The History of Bathing Rituals
Despite perceptions that bathing for pleasure is a modern luxury, the practice of bathing rituals is deep set in ancient history. The Ancient Greeks introduced water that flowed over people’s heads, followed by the introduction of a pipe system and indoor plumbing by the Romans. Public bathhouses and communal bathing introduced by the Ancient Greeks and Romans became part of daily life and continued to be until the bubonic plague hit the western world.
Modern bathing came alongside the realisation that bathing could be used for hygiene and sanitation reasons to help prevent diseases and keep the population healthy. The US Sanitary Commission of 1861 was created as a relief agency to wounded soldiers of the civil war, pioneering a new era of sanitation. The simple washing of hospital walls, clothes and patients helped doctors save many more lives than before the commission (Medical Daily, 2015).
Moving towards the turn of the century and bathing became a luxury once again. The market started to become populated with bathing products aside from a trusty bar of soap. Bathing is no longer a just a necessity but a multi-step luxury ritual that is returning to its holistic roots (Megatrends 2017).
Just unlike the Ancient Greeks, modern bathing is a slightly more private affair.
Not only is how we bath going back in time, but the trending ingredients of bathing products are also coming full circle…
The History of Clay in Bathing
A product of weathered volcanic ash, tradition holds clay as a sum of nature’s energy. From as far back as the prehistoric period, it was said that clay, formed in the river and subject to sunlight, rain and wind, absorbed the properties of nature. Perhaps this is why clay is such a coveted beauty ingredient.
Why should this principle of a full skin care routine begin at your forehead and end at your chin? The skin on your body is just as sensitive and susceptible to external factors as the skin on your face is. Having a full routine that translates to your body care makes sense.
The History of Salt in Bathing
Salt is also not new news but has earned its reputation as a beauty old faithful.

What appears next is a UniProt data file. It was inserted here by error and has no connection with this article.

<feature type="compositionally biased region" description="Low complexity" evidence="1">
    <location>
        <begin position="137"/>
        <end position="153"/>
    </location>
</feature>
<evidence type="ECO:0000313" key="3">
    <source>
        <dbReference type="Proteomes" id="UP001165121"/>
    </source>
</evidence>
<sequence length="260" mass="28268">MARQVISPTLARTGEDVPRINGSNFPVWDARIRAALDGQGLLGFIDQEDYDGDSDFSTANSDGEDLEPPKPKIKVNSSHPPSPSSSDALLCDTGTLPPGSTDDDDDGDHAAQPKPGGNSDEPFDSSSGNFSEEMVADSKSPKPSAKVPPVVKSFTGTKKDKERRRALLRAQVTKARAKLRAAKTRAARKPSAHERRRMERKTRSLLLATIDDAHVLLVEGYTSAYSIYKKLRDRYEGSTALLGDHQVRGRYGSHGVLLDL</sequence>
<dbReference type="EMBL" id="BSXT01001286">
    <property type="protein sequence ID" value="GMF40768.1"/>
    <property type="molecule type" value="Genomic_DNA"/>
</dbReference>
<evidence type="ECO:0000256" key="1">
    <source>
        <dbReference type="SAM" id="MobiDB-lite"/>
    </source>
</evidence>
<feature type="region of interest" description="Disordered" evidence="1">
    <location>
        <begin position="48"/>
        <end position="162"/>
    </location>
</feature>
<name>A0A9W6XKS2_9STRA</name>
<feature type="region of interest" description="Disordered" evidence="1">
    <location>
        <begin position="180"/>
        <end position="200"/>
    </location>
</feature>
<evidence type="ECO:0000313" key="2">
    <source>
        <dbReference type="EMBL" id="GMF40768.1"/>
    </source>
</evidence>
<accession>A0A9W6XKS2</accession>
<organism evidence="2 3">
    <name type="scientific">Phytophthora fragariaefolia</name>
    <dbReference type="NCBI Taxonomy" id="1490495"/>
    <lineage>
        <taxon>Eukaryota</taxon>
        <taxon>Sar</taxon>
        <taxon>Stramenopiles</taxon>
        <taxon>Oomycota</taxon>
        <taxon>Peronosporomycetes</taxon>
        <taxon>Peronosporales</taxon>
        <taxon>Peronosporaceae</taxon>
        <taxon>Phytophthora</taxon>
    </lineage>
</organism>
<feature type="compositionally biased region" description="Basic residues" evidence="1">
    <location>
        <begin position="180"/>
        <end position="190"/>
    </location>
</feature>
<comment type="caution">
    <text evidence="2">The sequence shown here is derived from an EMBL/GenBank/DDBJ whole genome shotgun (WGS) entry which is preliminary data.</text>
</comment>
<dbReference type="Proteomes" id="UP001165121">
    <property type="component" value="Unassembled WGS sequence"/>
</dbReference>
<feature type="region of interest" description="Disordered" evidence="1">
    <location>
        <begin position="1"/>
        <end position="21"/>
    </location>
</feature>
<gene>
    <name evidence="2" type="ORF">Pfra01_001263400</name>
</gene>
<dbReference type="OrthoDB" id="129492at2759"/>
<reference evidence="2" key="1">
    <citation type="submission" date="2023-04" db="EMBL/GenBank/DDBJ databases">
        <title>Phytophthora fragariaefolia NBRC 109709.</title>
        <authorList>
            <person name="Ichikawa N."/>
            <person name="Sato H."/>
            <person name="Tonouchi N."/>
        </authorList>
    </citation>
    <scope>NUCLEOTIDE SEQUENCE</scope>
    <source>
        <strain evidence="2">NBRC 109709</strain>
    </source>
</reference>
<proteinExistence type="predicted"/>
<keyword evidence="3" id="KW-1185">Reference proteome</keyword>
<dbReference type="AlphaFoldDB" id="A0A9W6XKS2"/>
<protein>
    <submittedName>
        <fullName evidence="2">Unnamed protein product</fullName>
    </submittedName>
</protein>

Since Ancient times, salt has been recognised for its health and therapeutic benefits. In fact, Hippocrates, father of modern medicine, detailed the benefits of using salt water to cure various aches and pains. The OGs, the Ancient Greeks even used seawater pools for hydrotherapy and to help eliminate toxins from the body.
Thalassotherapy, etymological roots in Greek ‘Thalassa’ for sea and ‘therapeia’ for care, was first introduced by Joseph La Bondardiere in 1865. A term coined for saltwater therapy and to recognise the health benefits that salt water could bring. Packed with reparative minerals, magnesium, sodium and potassium which are easily absorbed into the bloodstream to revive the body and ease achy muscles, it’s no wonder that salt water can be found used in spas and resorts across the world to detox, reduce stress and tension.
Natural salt is brimming with health and beauty benefits but by swapping out your exfoliator for a salt based once, you can rest easy in the knowledge that your bathing routine isn’t harming the planet. Combined with bathing’s journey back towards its holistic and therapeutic roots and the micro-bead ban, salt is truly climbing the beauty popularity ladder.
The History of Body Brushing
As bathing returns to its holistic roots planted in ancient times, the rise of ancient rituals and ayurvedic practices have made their way back into our body care routines.
If there’s one thing you want to be doing for better skin, it’s body brushing. The traditional Ayurvedic ritual of body brushing has been practised in many cultures for centuries from the Ancient Greeks to Native Americans. Unlike other bathing rituals, the effects of body brushing have remained constant. Still used today to improve circulation, drain the lymphatic system and exfoliate dead skin cells, body brushing has truly stood the test of time.
As bathing heads full circle back to its holistic roots and with the airing of the BBC’s The Truth About Looking Good body brushing has rocketed in popularity. In a five-week experiment conducted by the University of Sunderland, the body brushing group of participants saw a 26% improvement of cellulite, with one woman’s cellulite becoming 35% less visible (BBC).
Think of body brushing as that girl at school who good at everything, had great hair and was a nice person. Almost too good to be true, the beauty benefits of body brushing know no end which is why body brushing should have a well-earned spot in anyone’s bathing ritual.